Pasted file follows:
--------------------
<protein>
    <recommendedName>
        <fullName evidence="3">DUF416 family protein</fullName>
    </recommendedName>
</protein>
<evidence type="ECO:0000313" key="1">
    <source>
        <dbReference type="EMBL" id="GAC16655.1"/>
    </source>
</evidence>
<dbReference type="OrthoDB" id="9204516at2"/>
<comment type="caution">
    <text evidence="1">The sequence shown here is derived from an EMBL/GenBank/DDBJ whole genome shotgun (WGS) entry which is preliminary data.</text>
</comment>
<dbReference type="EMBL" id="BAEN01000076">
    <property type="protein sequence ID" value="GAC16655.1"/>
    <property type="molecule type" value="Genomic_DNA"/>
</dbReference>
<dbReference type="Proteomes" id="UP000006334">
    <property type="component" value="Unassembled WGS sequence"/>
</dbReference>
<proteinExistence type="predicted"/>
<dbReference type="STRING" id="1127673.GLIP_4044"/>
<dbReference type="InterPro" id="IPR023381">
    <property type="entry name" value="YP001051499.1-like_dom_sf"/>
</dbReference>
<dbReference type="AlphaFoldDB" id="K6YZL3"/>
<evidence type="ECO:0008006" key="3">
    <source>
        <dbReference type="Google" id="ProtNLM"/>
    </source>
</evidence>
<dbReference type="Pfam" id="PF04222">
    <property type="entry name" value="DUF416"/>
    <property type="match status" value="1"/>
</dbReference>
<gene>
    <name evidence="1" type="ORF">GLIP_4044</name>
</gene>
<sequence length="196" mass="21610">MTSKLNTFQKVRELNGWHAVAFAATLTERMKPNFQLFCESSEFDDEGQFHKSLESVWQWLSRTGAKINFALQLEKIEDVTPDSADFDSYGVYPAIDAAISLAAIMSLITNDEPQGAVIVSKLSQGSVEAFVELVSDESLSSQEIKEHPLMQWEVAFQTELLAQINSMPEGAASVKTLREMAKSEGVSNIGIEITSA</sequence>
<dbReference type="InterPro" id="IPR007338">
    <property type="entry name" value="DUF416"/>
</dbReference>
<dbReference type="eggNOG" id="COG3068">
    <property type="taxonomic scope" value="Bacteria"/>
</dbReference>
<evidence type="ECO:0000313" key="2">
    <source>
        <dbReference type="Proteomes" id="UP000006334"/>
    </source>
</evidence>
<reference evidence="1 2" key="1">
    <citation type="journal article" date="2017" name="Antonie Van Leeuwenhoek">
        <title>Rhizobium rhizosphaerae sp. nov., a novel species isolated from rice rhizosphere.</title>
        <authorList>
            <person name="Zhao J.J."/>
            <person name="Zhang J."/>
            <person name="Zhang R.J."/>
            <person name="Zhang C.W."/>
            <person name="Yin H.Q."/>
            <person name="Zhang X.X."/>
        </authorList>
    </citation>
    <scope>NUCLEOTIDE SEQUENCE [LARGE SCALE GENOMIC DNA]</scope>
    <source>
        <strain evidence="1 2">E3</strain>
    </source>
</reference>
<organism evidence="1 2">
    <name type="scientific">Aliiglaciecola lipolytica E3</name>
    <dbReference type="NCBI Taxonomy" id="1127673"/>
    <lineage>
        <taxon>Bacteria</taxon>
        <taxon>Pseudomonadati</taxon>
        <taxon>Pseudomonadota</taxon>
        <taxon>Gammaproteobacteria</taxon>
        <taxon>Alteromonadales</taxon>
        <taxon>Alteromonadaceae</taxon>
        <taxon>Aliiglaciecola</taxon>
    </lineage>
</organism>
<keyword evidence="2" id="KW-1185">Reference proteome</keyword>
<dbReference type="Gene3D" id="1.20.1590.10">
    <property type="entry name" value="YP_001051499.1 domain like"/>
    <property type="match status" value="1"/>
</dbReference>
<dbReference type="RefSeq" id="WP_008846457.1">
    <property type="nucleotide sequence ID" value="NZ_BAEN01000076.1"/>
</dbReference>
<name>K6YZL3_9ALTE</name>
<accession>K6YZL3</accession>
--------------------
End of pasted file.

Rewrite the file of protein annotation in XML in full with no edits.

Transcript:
<protein>
    <recommendedName>
        <fullName evidence="3">DUF416 family protein</fullName>
    </recommendedName>
</protein>
<evidence type="ECO:0000313" key="1">
    <source>
        <dbReference type="EMBL" id="GAC16655.1"/>
    </source>
</evidence>
<dbReference type="OrthoDB" id="9204516at2"/>
<comment type="caution">
    <text evidence="1">The sequence shown here is derived from an EMBL/GenBank/DDBJ whole genome shotgun (WGS) entry which is preliminary data.</text>
</comment>
<dbReference type="EMBL" id="BAEN01000076">
    <property type="protein sequence ID" value="GAC16655.1"/>
    <property type="molecule type" value="Genomic_DNA"/>
</dbReference>
<dbReference type="Proteomes" id="UP000006334">
    <property type="component" value="Unassembled WGS sequence"/>
</dbReference>
<proteinExistence type="predicted"/>
<dbReference type="STRING" id="1127673.GLIP_4044"/>
<dbReference type="InterPro" id="IPR023381">
    <property type="entry name" value="YP001051499.1-like_dom_sf"/>
</dbReference>
<dbReference type="AlphaFoldDB" id="K6YZL3"/>
<evidence type="ECO:0008006" key="3">
    <source>
        <dbReference type="Google" id="ProtNLM"/>
    </source>
</evidence>
<dbReference type="Pfam" id="PF04222">
    <property type="entry name" value="DUF416"/>
    <property type="match status" value="1"/>
</dbReference>
<gene>
    <name evidence="1" type="ORF">GLIP_4044</name>
</gene>
<sequence length="196" mass="21610">MTSKLNTFQKVRELNGWHAVAFAATLTERMKPNFQLFCESSEFDDEGQFHKSLESVWQWLSRTGAKINFALQLEKIEDVTPDSADFDSYGVYPAIDAAISLAAIMSLITNDEPQGAVIVSKLSQGSVEAFVELVSDESLSSQEIKEHPLMQWEVAFQTELLAQINSMPEGAASVKTLREMAKSEGVSNIGIEITSA</sequence>
<dbReference type="InterPro" id="IPR007338">
    <property type="entry name" value="DUF416"/>
</dbReference>
<dbReference type="eggNOG" id="COG3068">
    <property type="taxonomic scope" value="Bacteria"/>
</dbReference>
<evidence type="ECO:0000313" key="2">
    <source>
        <dbReference type="Proteomes" id="UP000006334"/>
    </source>
</evidence>
<reference evidence="1 2" key="1">
    <citation type="journal article" date="2017" name="Antonie Van Leeuwenhoek">
        <title>Rhizobium rhizosphaerae sp. nov., a novel species isolated from rice rhizosphere.</title>
        <authorList>
            <person name="Zhao J.J."/>
            <person name="Zhang J."/>
            <person name="Zhang R.J."/>
            <person name="Zhang C.W."/>
            <person name="Yin H.Q."/>
            <person name="Zhang X.X."/>
        </authorList>
    </citation>
    <scope>NUCLEOTIDE SEQUENCE [LARGE SCALE GENOMIC DNA]</scope>
    <source>
        <strain evidence="1 2">E3</strain>
    </source>
</reference>
<organism evidence="1 2">
    <name type="scientific">Aliiglaciecola lipolytica E3</name>
    <dbReference type="NCBI Taxonomy" id="1127673"/>
    <lineage>
        <taxon>Bacteria</taxon>
        <taxon>Pseudomonadati</taxon>
        <taxon>Pseudomonadota</taxon>
        <taxon>Gammaproteobacteria</taxon>
        <taxon>Alteromonadales</taxon>
        <taxon>Alteromonadaceae</taxon>
        <taxon>Aliiglaciecola</taxon>
    </lineage>
</organism>
<keyword evidence="2" id="KW-1185">Reference proteome</keyword>
<dbReference type="Gene3D" id="1.20.1590.10">
    <property type="entry name" value="YP_001051499.1 domain like"/>
    <property type="match status" value="1"/>
</dbReference>
<dbReference type="RefSeq" id="WP_008846457.1">
    <property type="nucleotide sequence ID" value="NZ_BAEN01000076.1"/>
</dbReference>
<name>K6YZL3_9ALTE</name>
<accession>K6YZL3</accession>